The Heat Is Online

Sea levels projected to rise 4 inches a decade by 2100

Sea Level Rise Is Accelerating: 4 Inches Per Decade (or More) by 2100

Satellite data confirm what computer models have warned for years: Oceans are rising faster as the planet warms, and coastal communities face increasing flood risk, Feb. 13, 2018

The rate of sea level rise is accelerating so fast that some coastal communities could confront an additional 4 inches per decade by the end of the century—a growing concern now confirmed by thorough measurements from space.
At that rapid pace of change, vulnerable communities might not be able to keep up. Storm surges will increase erosion and damage homes, businesses and transportation infrastructure in some areas. In other places, seawater will intrude on freshwater aquifers. In South Asia and the islands, people will lose the land where they live and farm. And the changes will arrive much faster than they do today.

Scientists have been warning about this speed-up for many years based on computer climate simulations. A new study released Monday confirms the modeled trend with a detailed analysis of satellite observations spanning a quarter of a century.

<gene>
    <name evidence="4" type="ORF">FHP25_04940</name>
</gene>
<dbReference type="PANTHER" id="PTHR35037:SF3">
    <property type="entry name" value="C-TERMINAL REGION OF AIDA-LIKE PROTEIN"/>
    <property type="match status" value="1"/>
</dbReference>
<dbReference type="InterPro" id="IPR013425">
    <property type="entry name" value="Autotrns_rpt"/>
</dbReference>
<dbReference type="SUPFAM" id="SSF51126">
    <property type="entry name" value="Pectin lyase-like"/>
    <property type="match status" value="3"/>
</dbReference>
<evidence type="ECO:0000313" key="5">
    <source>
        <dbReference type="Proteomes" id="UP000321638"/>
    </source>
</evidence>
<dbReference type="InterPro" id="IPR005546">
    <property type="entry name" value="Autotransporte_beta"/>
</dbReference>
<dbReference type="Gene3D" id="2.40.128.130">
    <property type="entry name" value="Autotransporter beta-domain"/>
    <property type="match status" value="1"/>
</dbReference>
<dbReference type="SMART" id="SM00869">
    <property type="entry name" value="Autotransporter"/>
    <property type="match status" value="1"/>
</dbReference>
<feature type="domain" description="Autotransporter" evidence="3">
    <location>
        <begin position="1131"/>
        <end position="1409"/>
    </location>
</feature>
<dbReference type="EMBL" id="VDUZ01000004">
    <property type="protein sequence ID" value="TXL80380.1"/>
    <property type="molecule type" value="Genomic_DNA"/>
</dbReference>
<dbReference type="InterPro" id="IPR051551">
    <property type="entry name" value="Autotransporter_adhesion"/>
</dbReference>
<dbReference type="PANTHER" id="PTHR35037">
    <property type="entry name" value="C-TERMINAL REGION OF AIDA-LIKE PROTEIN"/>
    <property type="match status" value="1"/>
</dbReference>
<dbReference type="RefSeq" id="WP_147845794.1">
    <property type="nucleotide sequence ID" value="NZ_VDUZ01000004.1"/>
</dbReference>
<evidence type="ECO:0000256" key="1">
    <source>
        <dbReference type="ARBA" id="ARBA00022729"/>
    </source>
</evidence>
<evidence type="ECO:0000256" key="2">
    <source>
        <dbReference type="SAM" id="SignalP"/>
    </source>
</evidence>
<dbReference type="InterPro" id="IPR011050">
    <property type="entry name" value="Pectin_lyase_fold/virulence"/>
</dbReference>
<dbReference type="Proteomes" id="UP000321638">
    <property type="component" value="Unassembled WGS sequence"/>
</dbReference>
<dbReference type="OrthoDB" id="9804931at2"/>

The findings, published in the Proceedings of the National Academy of Sciences, reinforce the outlook that average global sea level is likely to go up at least 2 feet by the end of this century compared to 2005 levels.

The study confirms that the Intergovernmental Panel on Climate Change (IPCC), NASA and the European Environmental Agency were correct when they found that the rate of change had increased in recent years.

And if the rate of acceleration intensifies—as it might if global warming speeds the melting of the Greenland and Antarctic ice sheets and glaciers—a 2-foot rise might be the low end of the likely range. The study assumes a steady acceleration at only the rate observed in the past 25 years.

Sally Brown, a sea level rise expert at the University of Southampton in the UK, said recognizing the acceleration is particularly urgent "for vulnerable communities in low-lying coastal zones, such as small island or delta regions, who may struggle to adapt without international help."

Some scientists also warn that a rapid disintegration of Antarctica's ice sheets could push sea level up much faster and higher, by as much as 4 to 10 feet by 2100.

"The largest uncertainty is really Antarctica," said Ingo Sasgen, a climate researcher at the Alfred Wegener Institute in Germany. "The big question for planners is how to deal with the possible extremes."

The last time Earth was as warm as it is now was about 125,000 years ago, and we know sea level was 6 meters higher than it is today, Nerem said. "The big question is, now long will it take to get there."